Brocade Communications Systems maintains silky smooth computer network operations. A leading supplier of data center networking products, Brocade makes Fibre Channel switches and related software for connecting corporate storage systems and servers. Its products are used in storage area networks (SANs), which pool storage resources across enterprises for easier management and more efficient asset utilization. The company's switches reroute data upon path failure and reconfigure the SAN when new devices are added. Brocade's products support Internet connectivity and enterprise mobility, as well as key technologies such as software defined networking (SDN) and cloud computing. It generates more than half its sales from the US.
Brocade's products are made by such contract electronics manufacturers as Hon Hai Precision (Foxconn Electronics), Accton Wireless Broadband, Motorola, and Quanta Computer. The company also relies on Flextronics International for service repair.
SAN products -- which include switches, directors, and other products used for data storage - account for about 60% of sales. IP networking products (Ethernet switches and routers for network connectivity) and global services (maintenance, installation, consulting, and other assistance) contribute about 25% and 15%, respectively.
The US is the company's largest market, accounting for just more than 60% of sales. Outside the US, it gets a quarter of sales from the EMEA region. The Asia-Pacific region accounts for more than 10% of revenue, with Japan that region's largest market.
Sales & Marketing
Brocade sells directly, as well as through systems integrators, distributors, and value-added resellers. EMC, Hewlett-Packard, and IBM together generate more than 45% of the company's sales.
Brocade has experienced solid growth over the past half dozen years, although revenue fell slightly (1%) to $2.22 billion fiscal 2013 (ended October). Increased sales in both the IP networking and global services segments were not enough to offset a 3% decline in SAN product revenue, which fell on weaker demand in the high-end storage array market. The company saw declines across all geographic markets, except EMEA, which jumped 12% as more of Brocade's OEM customers shifted products from the US to Europe, the Middle East, and Africa.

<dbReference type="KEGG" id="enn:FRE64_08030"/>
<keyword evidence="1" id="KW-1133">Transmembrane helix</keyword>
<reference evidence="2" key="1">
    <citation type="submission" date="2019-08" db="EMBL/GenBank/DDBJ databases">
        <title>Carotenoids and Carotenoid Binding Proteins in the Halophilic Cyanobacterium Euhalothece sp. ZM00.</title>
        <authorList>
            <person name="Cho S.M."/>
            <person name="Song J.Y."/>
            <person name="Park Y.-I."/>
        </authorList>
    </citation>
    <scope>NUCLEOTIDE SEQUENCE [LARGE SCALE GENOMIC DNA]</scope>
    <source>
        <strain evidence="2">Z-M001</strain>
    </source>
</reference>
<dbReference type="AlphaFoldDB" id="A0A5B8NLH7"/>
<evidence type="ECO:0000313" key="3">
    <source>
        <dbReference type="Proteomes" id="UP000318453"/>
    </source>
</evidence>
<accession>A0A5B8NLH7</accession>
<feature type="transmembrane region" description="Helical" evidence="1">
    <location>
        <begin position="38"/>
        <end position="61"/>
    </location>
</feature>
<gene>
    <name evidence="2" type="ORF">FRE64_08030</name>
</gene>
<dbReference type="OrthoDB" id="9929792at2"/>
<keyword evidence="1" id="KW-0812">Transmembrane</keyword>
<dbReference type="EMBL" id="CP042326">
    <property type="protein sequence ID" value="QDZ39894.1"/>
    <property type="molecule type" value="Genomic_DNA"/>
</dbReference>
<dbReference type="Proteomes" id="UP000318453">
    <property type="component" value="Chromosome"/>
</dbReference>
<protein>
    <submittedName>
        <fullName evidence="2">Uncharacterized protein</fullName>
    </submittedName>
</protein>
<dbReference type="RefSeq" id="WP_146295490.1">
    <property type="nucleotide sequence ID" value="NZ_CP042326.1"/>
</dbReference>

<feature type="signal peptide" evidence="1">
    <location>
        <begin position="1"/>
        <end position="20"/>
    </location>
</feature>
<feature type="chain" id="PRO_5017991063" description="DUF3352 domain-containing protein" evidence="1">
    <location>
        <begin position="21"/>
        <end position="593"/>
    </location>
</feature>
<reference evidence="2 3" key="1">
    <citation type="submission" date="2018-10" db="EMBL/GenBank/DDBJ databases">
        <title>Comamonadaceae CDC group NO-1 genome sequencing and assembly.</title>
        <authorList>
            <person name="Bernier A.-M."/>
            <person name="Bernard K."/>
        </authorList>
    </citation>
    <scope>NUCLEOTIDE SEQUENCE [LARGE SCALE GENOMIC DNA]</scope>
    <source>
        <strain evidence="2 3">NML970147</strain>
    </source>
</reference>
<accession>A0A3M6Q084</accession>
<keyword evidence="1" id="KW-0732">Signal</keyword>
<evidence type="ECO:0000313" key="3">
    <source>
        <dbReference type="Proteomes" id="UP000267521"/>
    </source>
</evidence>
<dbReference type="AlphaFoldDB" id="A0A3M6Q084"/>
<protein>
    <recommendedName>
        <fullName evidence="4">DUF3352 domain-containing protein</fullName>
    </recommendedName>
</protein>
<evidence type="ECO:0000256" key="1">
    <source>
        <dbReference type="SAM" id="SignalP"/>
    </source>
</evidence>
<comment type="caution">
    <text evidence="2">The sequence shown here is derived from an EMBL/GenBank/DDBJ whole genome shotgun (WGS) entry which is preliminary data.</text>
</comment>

Notwithstanding the dip in revenue, the company's net income rose 7% to about $209 million on tight control of costs and expenses as part of a cost-reduction plan implemented in fiscal 2013. Cash from operations was $451 million that year, down nearly 25% from fiscal 2012; the results were impacted by increased payments related to accrued employee incentive compensation and accounts payable.
Brocade feels it is well-positioned to capitalize on emerging trends such as software defined networking, virtualization, and cloud computing; its goal is to offer its clients clear upgrade opportunities as they embrace these new technologies. In addition to occasional acquisitions that support this strategy, the company focuses on partnerships and research and development. It spent nearly $380 million on R&D in fiscal 2013, compared to $363 million and about $355 million in fiscals 2012 and 2011, respectively.
In 2013, specifically, Brocade began investing in data center and public sector market opportunities. Along with a few other changes in its focus, the company adopted a cost-reduction plan.
Mergers and Acquisitions
In late 2012 the company purchased network virtualization software provider Vyatta. The deal opens Brocade to new opportunities in the data center virtualization and virtual private cloud computing markets.